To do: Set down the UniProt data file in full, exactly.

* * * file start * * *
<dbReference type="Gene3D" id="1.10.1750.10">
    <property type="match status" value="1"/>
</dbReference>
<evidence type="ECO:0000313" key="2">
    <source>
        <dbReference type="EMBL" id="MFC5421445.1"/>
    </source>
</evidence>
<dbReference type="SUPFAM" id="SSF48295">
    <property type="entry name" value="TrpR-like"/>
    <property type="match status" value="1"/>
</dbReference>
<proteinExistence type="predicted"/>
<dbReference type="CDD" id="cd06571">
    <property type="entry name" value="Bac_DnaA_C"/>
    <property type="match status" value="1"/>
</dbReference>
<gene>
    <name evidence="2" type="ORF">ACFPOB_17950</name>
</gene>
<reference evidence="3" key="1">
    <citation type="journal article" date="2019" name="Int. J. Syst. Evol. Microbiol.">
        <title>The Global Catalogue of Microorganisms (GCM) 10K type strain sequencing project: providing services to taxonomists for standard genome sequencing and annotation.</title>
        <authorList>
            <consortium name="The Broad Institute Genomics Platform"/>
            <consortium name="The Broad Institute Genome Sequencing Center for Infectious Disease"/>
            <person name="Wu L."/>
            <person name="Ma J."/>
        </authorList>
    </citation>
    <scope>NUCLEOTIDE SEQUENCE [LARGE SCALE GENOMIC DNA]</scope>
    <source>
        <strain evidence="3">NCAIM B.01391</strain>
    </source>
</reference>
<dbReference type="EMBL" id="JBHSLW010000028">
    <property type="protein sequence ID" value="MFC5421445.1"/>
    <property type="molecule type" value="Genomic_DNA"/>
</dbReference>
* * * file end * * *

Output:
<dbReference type="Gene3D" id="1.10.1750.10">
    <property type="match status" value="1"/>
</dbReference>
<evidence type="ECO:0000313" key="2">
    <source>
        <dbReference type="EMBL" id="MFC5421445.1"/>
    </source>
</evidence>
<dbReference type="SUPFAM" id="SSF48295">
    <property type="entry name" value="TrpR-like"/>
    <property type="match status" value="1"/>
</dbReference>
<proteinExistence type="predicted"/>
<dbReference type="CDD" id="cd06571">
    <property type="entry name" value="Bac_DnaA_C"/>
    <property type="match status" value="1"/>
</dbReference>
<gene>
    <name evidence="2" type="ORF">ACFPOB_17950</name>
</gene>
<reference evidence="3" key="1">
    <citation type="journal article" date="2019" name="Int. J. Syst. Evol. Microbiol.">
        <title>The Global Catalogue of Microorganisms (GCM) 10K type strain sequencing project: providing services to taxonomists for standard genome sequencing and annotation.</title>
        <authorList>
            <consortium name="The Broad Institute Genomics Platform"/>
            <consortium name="The Broad Institute Genome Sequencing Center for Infectious Disease"/>
            <person name="Wu L."/>
            <person name="Ma J."/>
        </authorList>
    </citation>
    <scope>NUCLEOTIDE SEQUENCE [LARGE SCALE GENOMIC DNA]</scope>
    <source>
        <strain evidence="3">NCAIM B.01391</strain>
    </source>
</reference>
<dbReference type="EMBL" id="JBHSLW010000028">
    <property type="protein sequence ID" value="MFC5421445.1"/>
    <property type="molecule type" value="Genomic_DNA"/>
</dbReference>